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My Top 10 for 2012

As tradition dictates, it’s time for me to do my top 10 list of Indiana political stories for the year.  The criteria are the same as always, magnitude and impact. Yes, it’s pretty subjective, but I think you will agree with it overall.  So with that said, here we go, in reverse order.

10.   Indiana passes Right to Work.  Unions freak out. Business community cheers.  We’ll know in April whether union membership was actually impacted when Bureau of Labor Statistics puts out the data.

9.  State Rep. Bob Morris and the Girl Scouts.  Morris gained national attention accusing the Girl Scouts of promoting a “homosexual and lesbian” agenda.  And in the process, managed to sell more Girl Scout cookies than anyone else in the state of Indiana; living proof that sometimes your worst enemies are your best salespeople.

8. James Payne resigns as head of DCS. Critics cheer even though number of child deaths is cut in half under his tenure and agency gets national recognition as a model for the county.

7.  GOP gets Super Majority.  Good maps and quality candidates give Republicans walkout-proof majorities in both chambers.  Republican challenge will be not to overreach.  Democratic challenge will be to actually offer ideas.

6. Mike Pence elected governor.  Not a big shocker, but it would have been had the race gone on about three more weeks and John Gregg actually caught up.  It’s also worth an honorable mention that the Libertarians got more votes in 2012 than in previous years.

5. Major Moves money running out.  Everyone seems to forget this was never supposed to be a source of road funding in perpetuity, just a way to speed up road construction and in turn, speed up economic development.   Now lawmakers are looking at other ways to pay for roads, including an increase in license plate fees.

4.  Daniels ends term as governor.  Always with a bias for action, Indiana Gov. Mitch Daniels finishes his last term as governor and heads towards the presidency, of Purdue that is.

3.  Mourdock defeats Lugar.  In an upset (short-lived as it was) Richard Mourdock tapped into GOP true-believer discontent and defeated incumbent Richard Lugar.  However, as we find out in the number political story of the year, Mourdock’s victory was pyrrhic, at best.

2.  Ritz defeats Bennett.  Democratic Glenda Ritz beats Republican Tony Bennett in the race for Superintendent of Public Instruction.  Thank to disgruntled teachers, the tea party folks who were afraid of Common Core, Richard Mourdock (as we will point out shortly) and a ground game by Bennett that came up short.  Of course the irony of all this is Bennett gets the same job in Florida making at least $200,000 a year.  Ritz ends up with a GOP-dominated Statehouse and a desire to redecorate the office.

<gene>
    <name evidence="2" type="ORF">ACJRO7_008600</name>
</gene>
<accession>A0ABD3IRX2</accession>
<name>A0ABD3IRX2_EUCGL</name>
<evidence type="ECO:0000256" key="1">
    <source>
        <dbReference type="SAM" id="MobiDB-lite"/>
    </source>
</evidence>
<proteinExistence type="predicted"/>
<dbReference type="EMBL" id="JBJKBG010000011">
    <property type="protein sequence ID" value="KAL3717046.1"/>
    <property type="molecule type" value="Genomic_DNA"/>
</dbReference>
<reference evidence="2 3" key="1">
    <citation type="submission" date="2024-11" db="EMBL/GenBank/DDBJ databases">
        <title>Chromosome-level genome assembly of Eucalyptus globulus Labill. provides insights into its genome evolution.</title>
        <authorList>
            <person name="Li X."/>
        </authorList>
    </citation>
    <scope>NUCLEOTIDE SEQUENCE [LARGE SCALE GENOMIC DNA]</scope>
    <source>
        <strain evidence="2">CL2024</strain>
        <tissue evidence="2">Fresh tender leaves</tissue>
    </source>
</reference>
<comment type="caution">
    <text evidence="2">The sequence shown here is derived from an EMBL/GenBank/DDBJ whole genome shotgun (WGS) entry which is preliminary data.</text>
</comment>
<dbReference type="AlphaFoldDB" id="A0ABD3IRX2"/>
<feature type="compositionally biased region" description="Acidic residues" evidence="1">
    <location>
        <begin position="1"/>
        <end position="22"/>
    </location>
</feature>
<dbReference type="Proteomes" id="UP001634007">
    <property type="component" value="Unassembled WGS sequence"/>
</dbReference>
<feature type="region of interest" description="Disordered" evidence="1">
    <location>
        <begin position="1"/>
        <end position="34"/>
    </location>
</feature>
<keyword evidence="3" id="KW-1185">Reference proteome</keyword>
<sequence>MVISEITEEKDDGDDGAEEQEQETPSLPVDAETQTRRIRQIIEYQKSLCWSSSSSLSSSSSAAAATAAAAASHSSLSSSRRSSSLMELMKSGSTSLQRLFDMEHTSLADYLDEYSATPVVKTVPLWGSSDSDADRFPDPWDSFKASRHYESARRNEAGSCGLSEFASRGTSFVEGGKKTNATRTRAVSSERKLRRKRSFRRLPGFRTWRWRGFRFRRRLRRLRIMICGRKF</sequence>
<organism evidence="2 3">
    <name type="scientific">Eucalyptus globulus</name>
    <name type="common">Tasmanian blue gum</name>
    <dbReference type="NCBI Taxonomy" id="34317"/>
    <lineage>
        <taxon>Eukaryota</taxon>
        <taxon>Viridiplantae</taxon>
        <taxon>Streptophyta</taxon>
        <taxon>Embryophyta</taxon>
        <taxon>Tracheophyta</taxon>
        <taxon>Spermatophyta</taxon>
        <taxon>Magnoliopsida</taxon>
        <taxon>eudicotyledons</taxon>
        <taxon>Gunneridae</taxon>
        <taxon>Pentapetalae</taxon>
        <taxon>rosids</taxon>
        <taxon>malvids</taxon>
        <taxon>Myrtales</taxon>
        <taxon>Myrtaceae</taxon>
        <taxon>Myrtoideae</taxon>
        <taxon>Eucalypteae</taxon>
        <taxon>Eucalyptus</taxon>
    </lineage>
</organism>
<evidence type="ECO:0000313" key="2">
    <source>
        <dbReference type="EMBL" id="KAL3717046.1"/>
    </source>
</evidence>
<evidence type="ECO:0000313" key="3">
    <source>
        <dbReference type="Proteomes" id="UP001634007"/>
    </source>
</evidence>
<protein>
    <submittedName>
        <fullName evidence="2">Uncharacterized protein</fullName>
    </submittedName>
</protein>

1.  Donnelly defeats Mourdock.   Although the polls showed a close race for most of the campaign, it was Mourdock’s now infamous quote, “And I think that even when life begins in that horrible situation of rape that it is something God intended to happen.”  In that five-second clip, Joe Donnelly became Indiana’s next U.S. senator and Chris Chocola and the Super PACs that spent millions to defeat Donnelly, went on to star on the biggest loser.


  • http://www.facebook.com/leon.dixon.18 Leon Dixon

    The facts vindicated Rep. Morris. Duh media always lets their own bias rule their “reporting”.

  • http://www.facebook.com/AttyAbdul Abdul-Hakim Shabazz

    All Bob did was sell more Girl Scout cookies.

  • Dave

    It’s interesting that terms like “right to work” & “walkout proof majorities” have come to our attention.

    Without knowing much about either; most Hoosiers would’ve assumed / expected a “right to work” & their representatives to show up for work.

  • AWB

    #3 should be rewritten:

    Mourdock upsets Lugar who promptly sticks thumb in mouth, crosses arms, and pouts like a big ole baby, not lifting a finger to help winner of primary. Mourdock runs mouth and loses election, blames others for his runaway mouth issues.

  • stimy

    I’m with ya when your right

  • G Square

    So you think Lugar should have supported a man who he thought was clearly unfit to be our Senator? He should have supported Mourdock just because he was also a Republican? That type of blind support based on identity rather than issues and positions is greatly responsible for creating the inept Congress we currently have. We may have to accept majority votes but that doesn’t mean you have to support the outcomes of those votes.

  • AWB

    > just because he was also a Republican

    Yes. Lugar didn’t like the outcome of a primary held fair and square so he stuck his lip out and tipped over the chess board. His actions also contributed to his constituents (former) being punished. So I guess Lugar’s commitment and support to Indiana residents only went so far as he was in office.